Academic journal article Vitae Scholasticae

Teaching "Is a Pleasure to Me Almost Always": Continuities and Changes in Three Generations of a Teaching Family

Academic journal article Vitae Scholasticae

Teaching "Is a Pleasure to Me Almost Always": Continuities and Changes in Three Generations of a Teaching Family

Article excerpt

In 1931, Marjorie Caw begged her mother, Edith Hubbe,

Don't burn any old letters Mum, because all our family's letters are worth keeping and it isn't as if we lived in a flat and couldn't afford the room ... old letters are real and human so please don't burn. (1)

Edith did keep Marjorie's letters for most of the interwar years and many from other family members, including Marjorie's daughter, Virginia. Marjorie responded in kind so that the Hubbe-Caw letters contain intimate insights into Australian women teachers' lives and work. Using the Hubbe-Caw correspondence and associated sources, this article focuses on three generations of women teachers from the same family whose educational biographies stretch from the mid-nineteenth into the mid-twentieth century. They are Edith Hubbe (nee Cook), 1859-1942, who began her career as a pupil teacher in the fledgling state school system, became well known in the state of South Australia as a leader in the late nineteenth century movement for girls' academic secondary schooling and established a private school. Her daughter, Marjorie Caw (nee Hubbe), 1893-1993, focused on pre-school education as a Montessori kindergarten teacher before marrying a farmer and providing her children's elementary education at home in the state of Western Australia. Marjorie's daughter, Virginia Lee (nee Caw), 1925-2006, also trained as a kindergarten teacher, and taught in urban and rural kindergartens in Australia, and nursery schools in mid-twentieth century England. (2) Together, these women's teaching biographies encompass pre-school, elementary and secondary education, and home schooling as both paid and unpaid work.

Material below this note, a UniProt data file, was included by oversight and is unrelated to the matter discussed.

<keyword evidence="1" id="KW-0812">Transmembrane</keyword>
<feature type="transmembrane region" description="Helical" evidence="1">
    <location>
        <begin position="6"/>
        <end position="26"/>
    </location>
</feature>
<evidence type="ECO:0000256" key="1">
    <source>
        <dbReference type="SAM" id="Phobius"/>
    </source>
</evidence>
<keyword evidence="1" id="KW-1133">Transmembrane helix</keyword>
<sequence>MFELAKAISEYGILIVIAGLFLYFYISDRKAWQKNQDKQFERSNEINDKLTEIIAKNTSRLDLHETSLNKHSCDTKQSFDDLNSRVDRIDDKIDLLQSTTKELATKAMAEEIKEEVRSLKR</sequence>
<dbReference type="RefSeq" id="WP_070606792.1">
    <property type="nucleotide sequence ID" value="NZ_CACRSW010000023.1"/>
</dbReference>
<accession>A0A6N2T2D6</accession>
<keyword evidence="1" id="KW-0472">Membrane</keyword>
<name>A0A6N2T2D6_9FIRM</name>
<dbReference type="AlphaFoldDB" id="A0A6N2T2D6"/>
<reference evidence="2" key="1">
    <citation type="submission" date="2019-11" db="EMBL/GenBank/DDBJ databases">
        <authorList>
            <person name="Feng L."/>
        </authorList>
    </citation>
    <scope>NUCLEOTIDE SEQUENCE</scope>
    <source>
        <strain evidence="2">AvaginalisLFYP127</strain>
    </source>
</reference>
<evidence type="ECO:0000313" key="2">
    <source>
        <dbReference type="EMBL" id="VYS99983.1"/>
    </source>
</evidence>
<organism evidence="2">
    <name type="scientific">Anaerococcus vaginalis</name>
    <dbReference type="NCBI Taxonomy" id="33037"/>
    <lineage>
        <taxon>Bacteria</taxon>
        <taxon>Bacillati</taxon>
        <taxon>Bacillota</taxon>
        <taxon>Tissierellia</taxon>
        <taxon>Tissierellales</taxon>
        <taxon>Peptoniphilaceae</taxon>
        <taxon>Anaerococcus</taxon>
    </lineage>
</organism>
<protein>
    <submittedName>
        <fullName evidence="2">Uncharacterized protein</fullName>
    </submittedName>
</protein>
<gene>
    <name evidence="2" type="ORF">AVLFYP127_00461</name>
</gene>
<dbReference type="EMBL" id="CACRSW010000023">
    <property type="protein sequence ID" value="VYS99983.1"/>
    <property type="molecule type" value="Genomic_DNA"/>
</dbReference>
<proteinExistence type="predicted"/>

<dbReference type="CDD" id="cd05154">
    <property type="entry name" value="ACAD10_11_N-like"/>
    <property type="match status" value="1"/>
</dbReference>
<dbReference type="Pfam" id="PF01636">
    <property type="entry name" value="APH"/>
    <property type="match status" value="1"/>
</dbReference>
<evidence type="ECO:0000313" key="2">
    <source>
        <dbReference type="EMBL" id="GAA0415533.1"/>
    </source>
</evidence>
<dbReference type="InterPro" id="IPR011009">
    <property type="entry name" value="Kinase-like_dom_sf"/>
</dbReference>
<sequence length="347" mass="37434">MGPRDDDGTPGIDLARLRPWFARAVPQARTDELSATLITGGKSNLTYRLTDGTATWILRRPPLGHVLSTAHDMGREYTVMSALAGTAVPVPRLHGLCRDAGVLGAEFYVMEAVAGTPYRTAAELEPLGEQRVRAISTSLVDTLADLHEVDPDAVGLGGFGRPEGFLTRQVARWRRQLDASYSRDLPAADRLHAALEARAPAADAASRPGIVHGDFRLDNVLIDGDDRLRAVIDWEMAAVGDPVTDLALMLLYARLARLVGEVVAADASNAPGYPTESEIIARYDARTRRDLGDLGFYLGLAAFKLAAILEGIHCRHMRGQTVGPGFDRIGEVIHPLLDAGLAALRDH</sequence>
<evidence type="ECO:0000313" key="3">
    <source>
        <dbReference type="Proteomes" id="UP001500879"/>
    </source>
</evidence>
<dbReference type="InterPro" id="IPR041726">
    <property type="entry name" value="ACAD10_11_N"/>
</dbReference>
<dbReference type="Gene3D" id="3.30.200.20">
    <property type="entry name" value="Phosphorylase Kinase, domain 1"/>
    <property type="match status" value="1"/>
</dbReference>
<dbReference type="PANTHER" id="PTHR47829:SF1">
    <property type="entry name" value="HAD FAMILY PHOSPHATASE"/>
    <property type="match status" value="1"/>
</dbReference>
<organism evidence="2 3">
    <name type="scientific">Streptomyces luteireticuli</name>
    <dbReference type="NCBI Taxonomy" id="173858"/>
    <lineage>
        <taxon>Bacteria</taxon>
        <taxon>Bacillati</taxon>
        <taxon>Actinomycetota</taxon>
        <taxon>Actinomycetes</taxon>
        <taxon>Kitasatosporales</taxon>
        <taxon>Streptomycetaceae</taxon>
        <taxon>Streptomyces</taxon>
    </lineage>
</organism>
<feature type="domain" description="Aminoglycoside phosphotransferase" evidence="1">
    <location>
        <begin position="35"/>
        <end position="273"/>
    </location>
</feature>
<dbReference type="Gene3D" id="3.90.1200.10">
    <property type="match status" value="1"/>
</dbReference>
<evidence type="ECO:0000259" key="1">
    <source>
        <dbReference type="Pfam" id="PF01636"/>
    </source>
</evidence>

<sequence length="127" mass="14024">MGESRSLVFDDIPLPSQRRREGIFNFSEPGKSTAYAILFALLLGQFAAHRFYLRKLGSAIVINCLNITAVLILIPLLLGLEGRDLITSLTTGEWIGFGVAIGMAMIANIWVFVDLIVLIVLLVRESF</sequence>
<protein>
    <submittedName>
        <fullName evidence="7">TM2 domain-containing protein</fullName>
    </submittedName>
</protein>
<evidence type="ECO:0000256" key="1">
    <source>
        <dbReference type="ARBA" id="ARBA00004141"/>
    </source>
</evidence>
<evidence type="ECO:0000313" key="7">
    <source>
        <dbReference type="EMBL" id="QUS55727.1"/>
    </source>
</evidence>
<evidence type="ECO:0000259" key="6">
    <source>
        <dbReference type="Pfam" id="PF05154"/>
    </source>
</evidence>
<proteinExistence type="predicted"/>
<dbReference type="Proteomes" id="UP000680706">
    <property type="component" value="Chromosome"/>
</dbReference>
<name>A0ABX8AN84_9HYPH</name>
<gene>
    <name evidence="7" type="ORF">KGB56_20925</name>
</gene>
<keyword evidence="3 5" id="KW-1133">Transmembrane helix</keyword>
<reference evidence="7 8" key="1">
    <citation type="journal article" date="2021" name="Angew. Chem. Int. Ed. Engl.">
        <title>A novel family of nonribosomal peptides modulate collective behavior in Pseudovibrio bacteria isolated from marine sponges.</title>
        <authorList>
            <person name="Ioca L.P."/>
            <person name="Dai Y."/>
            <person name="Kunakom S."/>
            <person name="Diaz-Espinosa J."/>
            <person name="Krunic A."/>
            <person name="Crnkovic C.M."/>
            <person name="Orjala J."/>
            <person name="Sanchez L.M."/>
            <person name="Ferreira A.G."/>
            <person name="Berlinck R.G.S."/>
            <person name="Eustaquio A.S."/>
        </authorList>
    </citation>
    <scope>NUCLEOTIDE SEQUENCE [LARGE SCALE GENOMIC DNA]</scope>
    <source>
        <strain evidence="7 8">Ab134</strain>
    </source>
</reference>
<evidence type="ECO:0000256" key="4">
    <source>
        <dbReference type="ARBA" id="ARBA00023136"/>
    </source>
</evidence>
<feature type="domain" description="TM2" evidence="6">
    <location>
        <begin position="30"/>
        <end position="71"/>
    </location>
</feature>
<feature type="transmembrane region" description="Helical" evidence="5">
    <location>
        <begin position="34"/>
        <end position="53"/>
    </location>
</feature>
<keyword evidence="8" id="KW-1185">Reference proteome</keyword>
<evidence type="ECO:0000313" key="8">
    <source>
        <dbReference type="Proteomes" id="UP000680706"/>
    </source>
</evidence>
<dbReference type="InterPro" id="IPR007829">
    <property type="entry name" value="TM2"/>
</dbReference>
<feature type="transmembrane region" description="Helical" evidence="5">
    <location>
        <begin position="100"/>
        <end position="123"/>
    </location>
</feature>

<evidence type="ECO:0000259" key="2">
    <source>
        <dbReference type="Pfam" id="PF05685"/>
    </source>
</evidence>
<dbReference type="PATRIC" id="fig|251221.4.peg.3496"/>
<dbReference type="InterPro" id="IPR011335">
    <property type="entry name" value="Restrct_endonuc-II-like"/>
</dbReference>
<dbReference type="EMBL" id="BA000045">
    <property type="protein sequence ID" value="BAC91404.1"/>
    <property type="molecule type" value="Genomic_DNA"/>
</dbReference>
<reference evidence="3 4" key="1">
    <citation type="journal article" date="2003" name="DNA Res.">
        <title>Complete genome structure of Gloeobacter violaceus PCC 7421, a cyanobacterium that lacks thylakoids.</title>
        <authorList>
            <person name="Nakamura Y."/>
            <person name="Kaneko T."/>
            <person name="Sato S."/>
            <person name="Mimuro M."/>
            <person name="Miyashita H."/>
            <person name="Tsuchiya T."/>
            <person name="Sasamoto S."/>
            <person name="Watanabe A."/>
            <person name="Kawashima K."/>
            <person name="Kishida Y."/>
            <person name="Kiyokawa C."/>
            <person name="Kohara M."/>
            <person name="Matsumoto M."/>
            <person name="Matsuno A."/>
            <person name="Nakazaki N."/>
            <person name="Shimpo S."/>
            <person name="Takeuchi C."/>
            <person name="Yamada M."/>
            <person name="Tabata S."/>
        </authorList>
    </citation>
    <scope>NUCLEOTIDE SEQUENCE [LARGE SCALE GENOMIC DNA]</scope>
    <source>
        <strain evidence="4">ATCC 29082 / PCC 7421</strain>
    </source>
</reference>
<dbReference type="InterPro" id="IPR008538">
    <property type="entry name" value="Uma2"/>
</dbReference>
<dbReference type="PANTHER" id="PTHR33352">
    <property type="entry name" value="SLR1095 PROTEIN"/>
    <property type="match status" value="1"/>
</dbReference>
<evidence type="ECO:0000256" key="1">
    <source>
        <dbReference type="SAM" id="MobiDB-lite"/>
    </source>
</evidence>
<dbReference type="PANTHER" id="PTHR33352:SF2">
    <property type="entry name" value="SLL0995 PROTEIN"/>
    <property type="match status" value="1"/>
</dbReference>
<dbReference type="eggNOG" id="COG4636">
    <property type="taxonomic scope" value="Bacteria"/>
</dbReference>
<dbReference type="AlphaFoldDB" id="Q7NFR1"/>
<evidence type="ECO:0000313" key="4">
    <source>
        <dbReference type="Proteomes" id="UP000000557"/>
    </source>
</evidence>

Sherwood and Freshwater state that narrative educational biography "should provoke thought about educational issues and provide interest and value for readers through its description of particular aspects of an individual's life". (3) Firstly, Edith, Marjorie and Virginia's individual biographies provide insights into progressive educators' work, thereby complementing studies of women progressive educators in rural and urban contexts. (4) Secondly, intertwining their biographies makes this an important study of a teaching family across three generations, and facilitates discussion of continuity and change in women teachers' work. (5) Furthermore and at the macro-level, Edith, Marjorie and Virginia's teaching lives coincided with significant changes in Australian education, including legislation for mass compulsory schooling in 1875 and the free kindergarten movement in the early twentieth century. Likewise, there were complex shifts in women's lives and work. While marriage and motherhood remained hegemonic across the generations, women's citizenship and relationship to paid work changed over time. South Australian women won the suffrage in 1894, thereby legitimating their participation in the public sphere. At the same time however, married women were being marginalised from paid work by convention and legislation. Indeed, marriage bars were widely applied in the teaching profession from the late nineteenth century. How three generations of a teaching family negotiated changes in education and women's lives is integral to this educational biography.

This article derives from a larger project that explores the transnational career of a teacher educator, Lillian de Lissa (1885-1967), and the lives and work of her Australian and British graduates. (6) Drawing on a range of archival sources, the project explores de Lissa's and graduates' professional and domestic lives, leisure activities and civic participation from their initial work as novice teachers through diverse life paths (including marriage) to their senior years. (7) Marjorie Hubbe was one of de Lissa's Australian graduates and Edith and Virginia's careers also intersected with de Lissa's. This article provides the opportunity to explore their biographies together as a teaching family in more depth than the original project, articulating both shared experiences and differences in their lives and work. …

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